local food

Low-income customers' dollars will get twice the value on money spent on fruits and vegetables at several local farmers markets.
Courtesy SNAP 2 It! Program, via St. Louis Farmers Market Association

A new program at several local farmers markets will give low-income customers double the value for money spent on fruits and vegetables.

The Missouri Agriculture Department is hoping Farm-to-School value-added grants will bring more locally produced food into schools.
Stephanie Lecci

The Missouri Department of Agriculture will soon announce the winners of competitive grants aimed at increasing the amount of locally produced foods in school, while growing local businesses.

The Farm-to-School Value-Added grants will go to businesses that either buy or process foods from local farmers, or are food producers themselves. The applicants must already have a relationship with schools, either directly or through a distributor.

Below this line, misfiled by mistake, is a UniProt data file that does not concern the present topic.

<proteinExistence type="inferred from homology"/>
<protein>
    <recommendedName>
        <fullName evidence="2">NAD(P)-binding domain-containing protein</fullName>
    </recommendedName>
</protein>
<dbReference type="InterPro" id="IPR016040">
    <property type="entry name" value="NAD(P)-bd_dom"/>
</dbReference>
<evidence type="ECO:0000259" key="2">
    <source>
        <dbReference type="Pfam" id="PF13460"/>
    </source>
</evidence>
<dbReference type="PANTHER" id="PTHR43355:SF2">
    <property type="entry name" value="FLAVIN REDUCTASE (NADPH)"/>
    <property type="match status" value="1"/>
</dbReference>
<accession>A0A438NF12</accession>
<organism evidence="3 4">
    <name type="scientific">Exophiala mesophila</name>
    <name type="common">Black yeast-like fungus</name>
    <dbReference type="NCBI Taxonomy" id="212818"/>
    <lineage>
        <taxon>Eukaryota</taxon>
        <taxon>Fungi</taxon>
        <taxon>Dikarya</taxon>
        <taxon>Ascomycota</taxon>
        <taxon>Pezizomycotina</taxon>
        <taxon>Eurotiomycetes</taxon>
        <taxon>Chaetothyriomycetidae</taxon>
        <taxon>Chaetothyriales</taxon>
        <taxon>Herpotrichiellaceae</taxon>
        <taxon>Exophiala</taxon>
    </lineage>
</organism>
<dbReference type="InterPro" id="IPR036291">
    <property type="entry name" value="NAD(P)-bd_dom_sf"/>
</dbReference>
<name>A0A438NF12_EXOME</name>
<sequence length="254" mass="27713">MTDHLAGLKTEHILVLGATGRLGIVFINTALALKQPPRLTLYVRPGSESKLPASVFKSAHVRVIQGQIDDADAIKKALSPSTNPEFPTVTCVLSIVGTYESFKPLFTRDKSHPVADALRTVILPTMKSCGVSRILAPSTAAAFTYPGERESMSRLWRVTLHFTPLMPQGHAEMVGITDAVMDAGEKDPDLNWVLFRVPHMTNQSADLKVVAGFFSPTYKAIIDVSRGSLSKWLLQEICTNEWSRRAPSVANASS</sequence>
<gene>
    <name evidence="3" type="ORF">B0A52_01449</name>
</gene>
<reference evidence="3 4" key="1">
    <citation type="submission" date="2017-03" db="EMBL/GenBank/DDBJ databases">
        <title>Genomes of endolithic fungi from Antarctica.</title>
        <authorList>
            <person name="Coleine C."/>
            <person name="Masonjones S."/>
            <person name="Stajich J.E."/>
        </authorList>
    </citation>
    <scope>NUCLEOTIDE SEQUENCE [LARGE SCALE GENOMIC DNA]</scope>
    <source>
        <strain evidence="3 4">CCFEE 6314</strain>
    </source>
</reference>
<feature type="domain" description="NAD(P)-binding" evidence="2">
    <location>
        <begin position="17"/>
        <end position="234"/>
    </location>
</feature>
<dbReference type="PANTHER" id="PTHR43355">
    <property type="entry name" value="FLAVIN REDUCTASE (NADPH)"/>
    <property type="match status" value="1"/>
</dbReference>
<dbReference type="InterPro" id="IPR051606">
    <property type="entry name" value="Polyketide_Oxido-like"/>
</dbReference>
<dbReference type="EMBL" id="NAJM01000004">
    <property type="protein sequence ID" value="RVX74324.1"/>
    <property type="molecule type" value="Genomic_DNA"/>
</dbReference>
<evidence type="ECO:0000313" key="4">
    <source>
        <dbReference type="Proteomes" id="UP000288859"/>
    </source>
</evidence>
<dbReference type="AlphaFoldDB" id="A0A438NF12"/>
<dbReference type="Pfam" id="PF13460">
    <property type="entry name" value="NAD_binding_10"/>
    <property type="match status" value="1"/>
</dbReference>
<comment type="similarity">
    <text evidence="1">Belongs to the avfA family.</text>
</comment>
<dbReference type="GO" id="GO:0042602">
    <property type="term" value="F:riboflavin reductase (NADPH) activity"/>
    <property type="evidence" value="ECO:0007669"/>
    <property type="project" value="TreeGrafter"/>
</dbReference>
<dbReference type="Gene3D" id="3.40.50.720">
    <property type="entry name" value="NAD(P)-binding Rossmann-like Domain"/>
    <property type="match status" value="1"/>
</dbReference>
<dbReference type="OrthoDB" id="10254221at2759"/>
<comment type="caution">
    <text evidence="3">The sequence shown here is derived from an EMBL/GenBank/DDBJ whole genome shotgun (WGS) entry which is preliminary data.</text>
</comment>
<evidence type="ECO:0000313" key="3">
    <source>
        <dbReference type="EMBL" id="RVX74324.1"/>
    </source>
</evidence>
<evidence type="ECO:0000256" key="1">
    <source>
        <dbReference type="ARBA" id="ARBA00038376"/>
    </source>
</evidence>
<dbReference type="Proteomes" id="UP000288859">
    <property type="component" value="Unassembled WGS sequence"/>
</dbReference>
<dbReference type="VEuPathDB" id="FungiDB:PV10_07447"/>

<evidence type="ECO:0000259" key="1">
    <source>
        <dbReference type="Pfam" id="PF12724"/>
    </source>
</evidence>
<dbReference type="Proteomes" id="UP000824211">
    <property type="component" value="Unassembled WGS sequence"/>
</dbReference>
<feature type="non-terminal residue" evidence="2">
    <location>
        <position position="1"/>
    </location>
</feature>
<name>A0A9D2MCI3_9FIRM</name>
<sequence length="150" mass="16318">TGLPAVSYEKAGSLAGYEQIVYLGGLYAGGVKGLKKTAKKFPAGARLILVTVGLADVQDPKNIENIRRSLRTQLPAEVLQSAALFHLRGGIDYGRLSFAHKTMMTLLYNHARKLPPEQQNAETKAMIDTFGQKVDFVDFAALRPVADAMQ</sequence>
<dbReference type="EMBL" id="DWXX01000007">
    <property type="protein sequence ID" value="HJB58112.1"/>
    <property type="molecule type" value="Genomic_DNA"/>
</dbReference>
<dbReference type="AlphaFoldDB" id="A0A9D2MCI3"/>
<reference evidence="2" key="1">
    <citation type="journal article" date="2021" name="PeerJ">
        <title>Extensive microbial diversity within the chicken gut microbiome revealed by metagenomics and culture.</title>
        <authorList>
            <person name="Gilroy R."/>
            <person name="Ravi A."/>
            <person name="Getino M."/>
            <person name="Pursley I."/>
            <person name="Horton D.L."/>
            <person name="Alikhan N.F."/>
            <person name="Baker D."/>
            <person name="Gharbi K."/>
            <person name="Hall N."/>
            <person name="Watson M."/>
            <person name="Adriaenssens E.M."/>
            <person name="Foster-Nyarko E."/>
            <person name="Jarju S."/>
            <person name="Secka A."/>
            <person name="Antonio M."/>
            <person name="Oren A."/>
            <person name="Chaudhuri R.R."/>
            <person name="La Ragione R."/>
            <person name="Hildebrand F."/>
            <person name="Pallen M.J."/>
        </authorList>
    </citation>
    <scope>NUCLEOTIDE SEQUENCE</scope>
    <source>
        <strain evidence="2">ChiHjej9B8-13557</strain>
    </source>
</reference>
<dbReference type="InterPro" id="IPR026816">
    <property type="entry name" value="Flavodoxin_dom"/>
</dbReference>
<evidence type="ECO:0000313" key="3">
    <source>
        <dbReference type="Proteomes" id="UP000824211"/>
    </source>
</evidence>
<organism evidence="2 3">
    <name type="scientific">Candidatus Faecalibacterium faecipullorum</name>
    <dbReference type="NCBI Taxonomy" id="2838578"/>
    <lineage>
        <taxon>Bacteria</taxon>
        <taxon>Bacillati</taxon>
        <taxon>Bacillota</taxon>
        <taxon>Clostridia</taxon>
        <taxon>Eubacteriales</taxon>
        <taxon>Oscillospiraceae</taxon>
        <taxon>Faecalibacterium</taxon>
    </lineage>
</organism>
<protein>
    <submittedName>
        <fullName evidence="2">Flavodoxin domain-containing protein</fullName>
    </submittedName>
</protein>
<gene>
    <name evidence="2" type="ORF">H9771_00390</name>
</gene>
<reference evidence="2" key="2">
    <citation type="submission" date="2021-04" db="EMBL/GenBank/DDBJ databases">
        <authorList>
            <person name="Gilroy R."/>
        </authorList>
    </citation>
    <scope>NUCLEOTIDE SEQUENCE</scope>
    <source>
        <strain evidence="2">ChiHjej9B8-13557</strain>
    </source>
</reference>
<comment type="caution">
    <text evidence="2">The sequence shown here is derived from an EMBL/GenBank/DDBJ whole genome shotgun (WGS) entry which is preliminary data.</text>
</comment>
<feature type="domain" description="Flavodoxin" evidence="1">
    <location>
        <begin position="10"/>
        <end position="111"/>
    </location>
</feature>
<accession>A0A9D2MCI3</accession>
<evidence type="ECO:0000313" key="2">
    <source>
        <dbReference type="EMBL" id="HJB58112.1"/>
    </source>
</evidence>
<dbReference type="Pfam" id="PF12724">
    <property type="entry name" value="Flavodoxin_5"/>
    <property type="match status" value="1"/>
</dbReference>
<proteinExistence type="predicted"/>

via Flickr / Mark Hadley

Farms surrounding St. Louis now dedicate much less land to growing fruits and vegetables than they did 80 years ago.  According to a report released Wednesday by the Missouri Coalition for the Environment, only one tenth of 1 percent of the cropland surrounding St. Louis is dedicated to produce. Commodity crops such as corn and soybeans take up the vast majority of the agricultural land within a 100-mile radius of the city.

Michelle Volansky / Courtesy Sauce Magazine

In our monthly Sound Bites segment in partnership with Sauce Magazine, host Steve Potter discussed the production and sale of local foods in St. Louis with Sauce Magazine executive editor Ligaya Figueras, Fair Shares CCSA co-founder Sara Hale and Fields Foods co-founder Jeffrey Randol.